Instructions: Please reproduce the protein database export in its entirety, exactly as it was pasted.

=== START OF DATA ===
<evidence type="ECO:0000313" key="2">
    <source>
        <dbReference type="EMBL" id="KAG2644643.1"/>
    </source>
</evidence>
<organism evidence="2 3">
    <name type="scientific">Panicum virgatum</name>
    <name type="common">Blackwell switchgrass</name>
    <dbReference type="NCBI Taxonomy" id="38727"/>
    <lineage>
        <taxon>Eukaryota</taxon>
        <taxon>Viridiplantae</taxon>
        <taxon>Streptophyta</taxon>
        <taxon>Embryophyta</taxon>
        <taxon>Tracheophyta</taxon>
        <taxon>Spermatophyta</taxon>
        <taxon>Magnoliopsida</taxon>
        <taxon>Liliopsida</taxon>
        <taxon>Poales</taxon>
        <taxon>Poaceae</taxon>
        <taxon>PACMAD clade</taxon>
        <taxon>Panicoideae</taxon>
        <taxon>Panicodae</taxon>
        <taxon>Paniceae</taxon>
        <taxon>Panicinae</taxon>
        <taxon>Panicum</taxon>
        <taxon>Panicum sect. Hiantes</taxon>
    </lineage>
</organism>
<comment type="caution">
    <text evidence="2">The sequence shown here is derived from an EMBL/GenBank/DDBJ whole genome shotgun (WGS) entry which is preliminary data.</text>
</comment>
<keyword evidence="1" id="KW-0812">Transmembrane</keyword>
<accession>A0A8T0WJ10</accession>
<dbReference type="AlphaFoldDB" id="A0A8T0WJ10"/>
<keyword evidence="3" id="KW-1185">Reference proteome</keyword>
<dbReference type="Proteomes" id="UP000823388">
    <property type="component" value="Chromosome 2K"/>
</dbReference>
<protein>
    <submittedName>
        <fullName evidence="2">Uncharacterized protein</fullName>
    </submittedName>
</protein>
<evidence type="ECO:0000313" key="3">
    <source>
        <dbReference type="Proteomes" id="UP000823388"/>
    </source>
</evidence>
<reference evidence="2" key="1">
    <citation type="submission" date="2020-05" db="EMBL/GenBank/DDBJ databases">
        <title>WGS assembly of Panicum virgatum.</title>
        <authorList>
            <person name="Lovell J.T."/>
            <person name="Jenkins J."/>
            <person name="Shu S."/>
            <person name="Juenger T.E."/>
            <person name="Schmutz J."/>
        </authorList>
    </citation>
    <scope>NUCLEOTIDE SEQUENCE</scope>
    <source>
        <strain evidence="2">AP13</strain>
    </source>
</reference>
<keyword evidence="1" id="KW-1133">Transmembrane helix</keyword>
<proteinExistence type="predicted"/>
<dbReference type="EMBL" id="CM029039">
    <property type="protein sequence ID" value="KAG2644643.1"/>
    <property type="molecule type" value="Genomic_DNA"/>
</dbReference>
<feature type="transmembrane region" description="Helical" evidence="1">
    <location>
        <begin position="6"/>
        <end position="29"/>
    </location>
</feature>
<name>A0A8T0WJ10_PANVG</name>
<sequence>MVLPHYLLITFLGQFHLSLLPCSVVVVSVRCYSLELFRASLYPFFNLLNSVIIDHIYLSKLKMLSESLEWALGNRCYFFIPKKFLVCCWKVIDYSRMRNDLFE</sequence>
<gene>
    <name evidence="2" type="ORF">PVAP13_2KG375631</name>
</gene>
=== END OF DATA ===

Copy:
<evidence type="ECO:0000313" key="2">
    <source>
        <dbReference type="EMBL" id="KAG2644643.1"/>
    </source>
</evidence>
<organism evidence="2 3">
    <name type="scientific">Panicum virgatum</name>
    <name type="common">Blackwell switchgrass</name>
    <dbReference type="NCBI Taxonomy" id="38727"/>
    <lineage>
        <taxon>Eukaryota</taxon>
        <taxon>Viridiplantae</taxon>
        <taxon>Streptophyta</taxon>
        <taxon>Embryophyta</taxon>
        <taxon>Tracheophyta</taxon>
        <taxon>Spermatophyta</taxon>
        <taxon>Magnoliopsida</taxon>
        <taxon>Liliopsida</taxon>
        <taxon>Poales</taxon>
        <taxon>Poaceae</taxon>
        <taxon>PACMAD clade</taxon>
        <taxon>Panicoideae</taxon>
        <taxon>Panicodae</taxon>
        <taxon>Paniceae</taxon>
        <taxon>Panicinae</taxon>
        <taxon>Panicum</taxon>
        <taxon>Panicum sect. Hiantes</taxon>
    </lineage>
</organism>
<comment type="caution">
    <text evidence="2">The sequence shown here is derived from an EMBL/GenBank/DDBJ whole genome shotgun (WGS) entry which is preliminary data.</text>
</comment>
<keyword evidence="1" id="KW-0812">Transmembrane</keyword>
<accession>A0A8T0WJ10</accession>
<dbReference type="AlphaFoldDB" id="A0A8T0WJ10"/>
<keyword evidence="3" id="KW-1185">Reference proteome</keyword>
<dbReference type="Proteomes" id="UP000823388">
    <property type="component" value="Chromosome 2K"/>
</dbReference>
<protein>
    <submittedName>
        <fullName evidence="2">Uncharacterized protein</fullName>
    </submittedName>
</protein>
<evidence type="ECO:0000313" key="3">
    <source>
        <dbReference type="Proteomes" id="UP000823388"/>
    </source>
</evidence>
<reference evidence="2" key="1">
    <citation type="submission" date="2020-05" db="EMBL/GenBank/DDBJ databases">
        <title>WGS assembly of Panicum virgatum.</title>
        <authorList>
            <person name="Lovell J.T."/>
            <person name="Jenkins J."/>
            <person name="Shu S."/>
            <person name="Juenger T.E."/>
            <person name="Schmutz J."/>
        </authorList>
    </citation>
    <scope>NUCLEOTIDE SEQUENCE</scope>
    <source>
        <strain evidence="2">AP13</strain>
    </source>
</reference>
<keyword evidence="1" id="KW-1133">Transmembrane helix</keyword>
<proteinExistence type="predicted"/>
<dbReference type="EMBL" id="CM029039">
    <property type="protein sequence ID" value="KAG2644643.1"/>
    <property type="molecule type" value="Genomic_DNA"/>
</dbReference>
<feature type="transmembrane region" description="Helical" evidence="1">
    <location>
        <begin position="6"/>
        <end position="29"/>
    </location>
</feature>
<name>A0A8T0WJ10_PANVG</name>
<sequence>MVLPHYLLITFLGQFHLSLLPCSVVVVSVRCYSLELFRASLYPFFNLLNSVIIDHIYLSKLKMLSESLEWALGNRCYFFIPKKFLVCCWKVIDYSRMRNDLFE</sequence>
<gene>
    <name evidence="2" type="ORF">PVAP13_2KG375631</name>
</gene>